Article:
Article: Monastic clothing

Contributed by Nalini Balbir

Nudity, clothing and female ascetics

This painting from a 15th-century manuscript of the Uttarādhyayana-sūtra shows the Śvetāmbara nun Rājīmatī and monk Rathanemi in a cave sheltering from a storm. Rājīmatī's beauty makes Rathanemi forget his monastic vows but her sermon inspires him

Rājīmatī and Rathanemi in the cave
Image by Victoria and Albert Museum © V&A Images/Victoria and Albert Museum, London

According to a saying of Jain scriptures frequently quoted in debates about nuns’ clothing, ‘it is not permitted that a nun may go without clothes’ (Bṛhatkalpa, in Jaini 1991: 56). This is mirrored in practice both past and present. Underlying this are the notions that inherently female qualities are denied if women go without clothes and that female nudity weakens self-discipline among males. The issue of female nudity is also strongly connected to the question of whether women can achieve a high enough spiritual level to reach liberation.

In Indian culture nudity signals rejection of bashfulness and shame, which means a nude woman must deny the qualities which society recognises as recommended to females. Female nudity also leads to increased excitement and lack of control in men, especially male ascetics, whose self-control could be endangered.

A well-known instance involves Rājīmatī and the monk Rathanemi, brother of her former fiancé Prince Nemi. After she had become a nun, Rājīmatī was caught in a heavy storm on her way to Mount Girnar. Seeking shelter in a cave, she took off her wet clothes and when she ‘was naked as [the day] she was born, thus she was seen by Rathanemi, whose [peace of mind] became [thereby] disturbed’ (Uttarādhyayana-sūtra, 22: 33–34; Jacobi 1895: 116–117).

These reasons mean a female ascetic cannot renounce clothes. The following statement is a good representative of the dilemma:

The teacher allows clothes for nuns, even though they are a possession, because in abandoning clothes there would be a total abandonment [of all the mendicant restraints], whereas in wearing clothes there is only a minor defect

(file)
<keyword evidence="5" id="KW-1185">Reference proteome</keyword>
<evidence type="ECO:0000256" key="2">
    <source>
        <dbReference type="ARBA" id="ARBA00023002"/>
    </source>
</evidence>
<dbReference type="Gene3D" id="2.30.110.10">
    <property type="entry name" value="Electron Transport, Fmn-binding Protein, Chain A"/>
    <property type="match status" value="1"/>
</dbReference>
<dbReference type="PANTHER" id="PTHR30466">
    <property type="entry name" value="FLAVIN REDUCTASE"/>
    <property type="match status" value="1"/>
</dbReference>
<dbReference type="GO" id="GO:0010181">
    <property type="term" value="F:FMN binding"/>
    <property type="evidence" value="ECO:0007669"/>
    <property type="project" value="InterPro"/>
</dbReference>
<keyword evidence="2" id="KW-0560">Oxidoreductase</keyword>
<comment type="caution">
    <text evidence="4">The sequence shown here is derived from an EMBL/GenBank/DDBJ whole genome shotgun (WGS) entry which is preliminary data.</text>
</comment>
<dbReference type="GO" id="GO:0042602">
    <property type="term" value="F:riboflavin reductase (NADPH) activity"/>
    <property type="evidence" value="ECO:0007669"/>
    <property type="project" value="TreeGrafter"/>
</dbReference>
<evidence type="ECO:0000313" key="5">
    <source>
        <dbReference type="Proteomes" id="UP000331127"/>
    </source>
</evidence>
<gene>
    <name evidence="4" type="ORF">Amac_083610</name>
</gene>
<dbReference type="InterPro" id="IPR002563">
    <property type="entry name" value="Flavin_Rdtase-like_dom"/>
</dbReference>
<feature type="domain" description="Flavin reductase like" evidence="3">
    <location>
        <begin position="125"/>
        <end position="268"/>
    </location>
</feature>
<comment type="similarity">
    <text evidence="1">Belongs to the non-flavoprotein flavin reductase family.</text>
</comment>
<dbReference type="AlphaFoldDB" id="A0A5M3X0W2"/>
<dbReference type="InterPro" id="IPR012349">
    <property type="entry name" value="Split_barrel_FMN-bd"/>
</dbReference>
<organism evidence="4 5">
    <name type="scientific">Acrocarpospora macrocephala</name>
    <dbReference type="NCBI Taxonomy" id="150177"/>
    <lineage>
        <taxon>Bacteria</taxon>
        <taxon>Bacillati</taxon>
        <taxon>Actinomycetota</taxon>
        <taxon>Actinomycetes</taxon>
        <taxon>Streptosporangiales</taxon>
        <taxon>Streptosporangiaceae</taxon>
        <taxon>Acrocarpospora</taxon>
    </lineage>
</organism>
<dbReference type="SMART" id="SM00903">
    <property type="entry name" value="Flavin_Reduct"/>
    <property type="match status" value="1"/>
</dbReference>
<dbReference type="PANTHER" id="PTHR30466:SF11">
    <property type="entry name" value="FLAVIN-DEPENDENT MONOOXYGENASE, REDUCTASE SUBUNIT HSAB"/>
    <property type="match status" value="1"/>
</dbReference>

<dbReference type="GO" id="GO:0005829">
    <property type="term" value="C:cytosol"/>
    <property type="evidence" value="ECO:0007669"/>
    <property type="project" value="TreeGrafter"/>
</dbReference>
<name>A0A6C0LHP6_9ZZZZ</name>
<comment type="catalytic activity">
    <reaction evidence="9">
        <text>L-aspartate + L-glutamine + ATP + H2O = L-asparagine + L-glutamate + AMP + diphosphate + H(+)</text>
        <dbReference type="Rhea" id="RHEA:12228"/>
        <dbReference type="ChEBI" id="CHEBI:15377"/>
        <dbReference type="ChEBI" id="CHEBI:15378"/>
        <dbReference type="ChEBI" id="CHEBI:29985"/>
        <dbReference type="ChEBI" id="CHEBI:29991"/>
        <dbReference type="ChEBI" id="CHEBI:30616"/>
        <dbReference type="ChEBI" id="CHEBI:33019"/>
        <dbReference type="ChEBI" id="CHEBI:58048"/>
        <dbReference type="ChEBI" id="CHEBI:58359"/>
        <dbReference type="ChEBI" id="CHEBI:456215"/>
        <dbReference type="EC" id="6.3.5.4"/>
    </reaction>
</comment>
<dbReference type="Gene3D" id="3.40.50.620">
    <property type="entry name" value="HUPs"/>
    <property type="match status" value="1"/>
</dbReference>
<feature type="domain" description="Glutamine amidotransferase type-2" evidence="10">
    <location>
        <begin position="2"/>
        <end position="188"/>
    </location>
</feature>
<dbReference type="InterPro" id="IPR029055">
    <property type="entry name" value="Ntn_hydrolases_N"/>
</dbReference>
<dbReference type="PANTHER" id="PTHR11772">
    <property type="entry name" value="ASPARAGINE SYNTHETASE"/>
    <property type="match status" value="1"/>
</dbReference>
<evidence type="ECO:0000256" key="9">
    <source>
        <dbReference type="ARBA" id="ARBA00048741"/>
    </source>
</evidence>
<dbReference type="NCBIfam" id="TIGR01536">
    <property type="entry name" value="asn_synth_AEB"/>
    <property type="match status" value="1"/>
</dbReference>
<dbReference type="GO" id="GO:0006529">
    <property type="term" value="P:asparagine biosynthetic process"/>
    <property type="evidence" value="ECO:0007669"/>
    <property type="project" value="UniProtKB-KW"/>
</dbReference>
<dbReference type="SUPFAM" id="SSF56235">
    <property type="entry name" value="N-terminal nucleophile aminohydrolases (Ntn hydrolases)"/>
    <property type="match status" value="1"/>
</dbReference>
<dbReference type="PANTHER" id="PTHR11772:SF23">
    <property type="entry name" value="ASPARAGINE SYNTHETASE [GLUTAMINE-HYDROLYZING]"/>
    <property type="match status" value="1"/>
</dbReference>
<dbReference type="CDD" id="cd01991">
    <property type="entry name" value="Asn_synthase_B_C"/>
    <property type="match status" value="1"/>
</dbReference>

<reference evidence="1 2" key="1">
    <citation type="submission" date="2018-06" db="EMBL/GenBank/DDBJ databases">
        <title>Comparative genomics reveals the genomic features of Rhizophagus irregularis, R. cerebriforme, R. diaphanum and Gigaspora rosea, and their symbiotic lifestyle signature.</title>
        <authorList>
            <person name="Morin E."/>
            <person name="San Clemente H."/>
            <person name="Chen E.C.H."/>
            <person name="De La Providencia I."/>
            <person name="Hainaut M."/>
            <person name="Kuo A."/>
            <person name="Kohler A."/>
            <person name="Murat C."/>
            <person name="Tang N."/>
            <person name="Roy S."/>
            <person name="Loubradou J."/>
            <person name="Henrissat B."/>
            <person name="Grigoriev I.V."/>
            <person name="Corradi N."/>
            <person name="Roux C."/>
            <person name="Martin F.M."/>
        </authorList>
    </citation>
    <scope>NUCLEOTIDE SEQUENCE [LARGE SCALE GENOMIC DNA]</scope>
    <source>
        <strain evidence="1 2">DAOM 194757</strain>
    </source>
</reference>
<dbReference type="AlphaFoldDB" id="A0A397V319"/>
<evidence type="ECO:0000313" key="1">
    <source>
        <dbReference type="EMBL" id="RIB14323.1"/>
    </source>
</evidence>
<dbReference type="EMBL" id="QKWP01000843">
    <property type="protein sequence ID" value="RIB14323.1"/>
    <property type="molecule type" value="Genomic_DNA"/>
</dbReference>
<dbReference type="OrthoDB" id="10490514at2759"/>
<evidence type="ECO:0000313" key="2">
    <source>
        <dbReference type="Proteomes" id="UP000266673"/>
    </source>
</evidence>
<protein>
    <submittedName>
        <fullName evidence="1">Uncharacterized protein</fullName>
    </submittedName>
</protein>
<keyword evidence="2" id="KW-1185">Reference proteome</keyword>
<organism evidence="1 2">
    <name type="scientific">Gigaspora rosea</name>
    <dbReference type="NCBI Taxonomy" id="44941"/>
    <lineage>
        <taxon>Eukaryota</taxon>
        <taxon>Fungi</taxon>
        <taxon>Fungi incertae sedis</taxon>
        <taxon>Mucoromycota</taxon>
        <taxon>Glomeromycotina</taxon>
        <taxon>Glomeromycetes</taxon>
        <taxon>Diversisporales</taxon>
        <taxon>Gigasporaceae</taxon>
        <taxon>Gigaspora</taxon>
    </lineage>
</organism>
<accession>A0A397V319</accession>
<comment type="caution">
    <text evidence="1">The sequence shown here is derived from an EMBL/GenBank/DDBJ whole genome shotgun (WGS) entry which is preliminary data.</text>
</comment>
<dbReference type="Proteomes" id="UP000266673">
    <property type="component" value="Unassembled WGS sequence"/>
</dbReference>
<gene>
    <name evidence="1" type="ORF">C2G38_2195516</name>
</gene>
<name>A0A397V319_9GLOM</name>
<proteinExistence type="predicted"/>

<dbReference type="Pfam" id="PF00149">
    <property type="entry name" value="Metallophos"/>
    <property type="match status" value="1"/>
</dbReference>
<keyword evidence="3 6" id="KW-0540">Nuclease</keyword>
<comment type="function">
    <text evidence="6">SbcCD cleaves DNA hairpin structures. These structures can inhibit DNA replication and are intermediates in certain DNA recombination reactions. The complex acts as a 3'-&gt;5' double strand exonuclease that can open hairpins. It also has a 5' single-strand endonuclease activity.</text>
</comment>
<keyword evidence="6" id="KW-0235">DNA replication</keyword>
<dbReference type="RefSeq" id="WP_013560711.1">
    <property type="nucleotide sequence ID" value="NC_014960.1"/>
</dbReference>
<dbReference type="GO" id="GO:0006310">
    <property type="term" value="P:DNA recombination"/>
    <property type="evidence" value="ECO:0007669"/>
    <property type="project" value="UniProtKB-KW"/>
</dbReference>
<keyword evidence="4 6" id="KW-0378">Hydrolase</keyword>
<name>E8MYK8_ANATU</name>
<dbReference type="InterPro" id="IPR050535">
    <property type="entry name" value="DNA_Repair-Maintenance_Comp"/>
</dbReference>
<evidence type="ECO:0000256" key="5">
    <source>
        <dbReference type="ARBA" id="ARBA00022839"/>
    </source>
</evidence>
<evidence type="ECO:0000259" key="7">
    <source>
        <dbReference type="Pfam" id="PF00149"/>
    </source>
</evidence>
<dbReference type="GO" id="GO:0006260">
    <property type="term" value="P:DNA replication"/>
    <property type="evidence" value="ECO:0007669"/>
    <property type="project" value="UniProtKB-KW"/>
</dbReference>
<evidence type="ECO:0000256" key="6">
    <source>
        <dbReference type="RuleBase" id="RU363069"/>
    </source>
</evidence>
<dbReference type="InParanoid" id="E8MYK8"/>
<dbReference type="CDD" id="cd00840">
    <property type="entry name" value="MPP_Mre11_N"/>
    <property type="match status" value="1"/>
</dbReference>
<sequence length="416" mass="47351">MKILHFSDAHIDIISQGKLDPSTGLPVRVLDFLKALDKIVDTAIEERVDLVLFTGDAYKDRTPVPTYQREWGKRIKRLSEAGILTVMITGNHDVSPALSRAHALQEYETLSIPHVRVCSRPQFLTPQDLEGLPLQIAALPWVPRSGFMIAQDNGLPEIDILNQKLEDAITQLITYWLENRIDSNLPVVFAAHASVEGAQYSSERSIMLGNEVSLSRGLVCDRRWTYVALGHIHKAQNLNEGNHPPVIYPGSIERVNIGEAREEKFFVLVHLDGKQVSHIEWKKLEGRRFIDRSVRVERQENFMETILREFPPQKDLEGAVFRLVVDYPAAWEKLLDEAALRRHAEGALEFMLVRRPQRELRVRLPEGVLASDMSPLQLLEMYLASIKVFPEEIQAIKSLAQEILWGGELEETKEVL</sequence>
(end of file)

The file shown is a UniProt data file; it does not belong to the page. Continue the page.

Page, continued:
Strīnirvāṇaprakaraṇa, verse 33
translated by Padmanabh S. Jaini, page 57, 1991

This leads to the conviction among Digambaras that a woman cannot reach emancipation. She must be reborn as a man to be liberated.

In contrast, Śvetāmbaras believe that clothes are not a possession but an aid to emancipation, like other items of monastic equipment. Therefore they believe that women are able to reach salvation.

The best example of the extensive debate between the two camps is the Strīnirvāṇaprakaraṇa (see Jaini 1991: 41–108). The text’s author is not a Śvetāmbara but a Yāpanīya, a short-lived mendicant order that tried to compromise between radical positions. The position of opponents to female emancipation is best summarised thus:

Nudity must be considered a prerequisite for mokṣa; if this were not so, it would not be obligatory for males also. Being unfit for nudity, a woman must be considered unfit for Siddhahood [= liberation of the soul], like anyone who is unfit to receive initiation

Strīnirvāṇaprakaraṇa, verse 56
translated by Padmanabh S. Jaini, page 57, 1991


Two Śvetāmbara nuns inside their lodgings – upāśraya. One wears the full nun's outfit, ready to begin the alms-round. Strict rules specify that nuns must wear white robes that completely cover them while in public

Śvetāmbara nuns in their lodgings
Image by Nalini Balbir © Nalini Balbir

Monks and nuns always wear white clothing, though some garments may be a pale cream colour. Some subsects may have identifying bands of colour on their robes.

The regulations on monastic clothing go into detail about the number, type and fabric of garments which Jain mendicants are permitted. Directions on where and how to wear them are also included in the scriptures.

Clothing depends to some degree on rank and status. Since nudity is associated with a high state of spirituality, lower-ranking monks among the Digambaras wear more clothes. Śvetāmbara monks wear three garments. Digambara nuns wear two items of clothing at most while their Śvetāmbara counterparts use up to four.


Pure white is the only colour of Jain monastic clothing, whatever the order to which mendicants belong.

Jains who wear orange or yellow robes are either temple attendants – pujāris – or Digambara clerics known as bhaṭṭārakas. On holy days lay people may also wear orange, which is a sacred colour in India.

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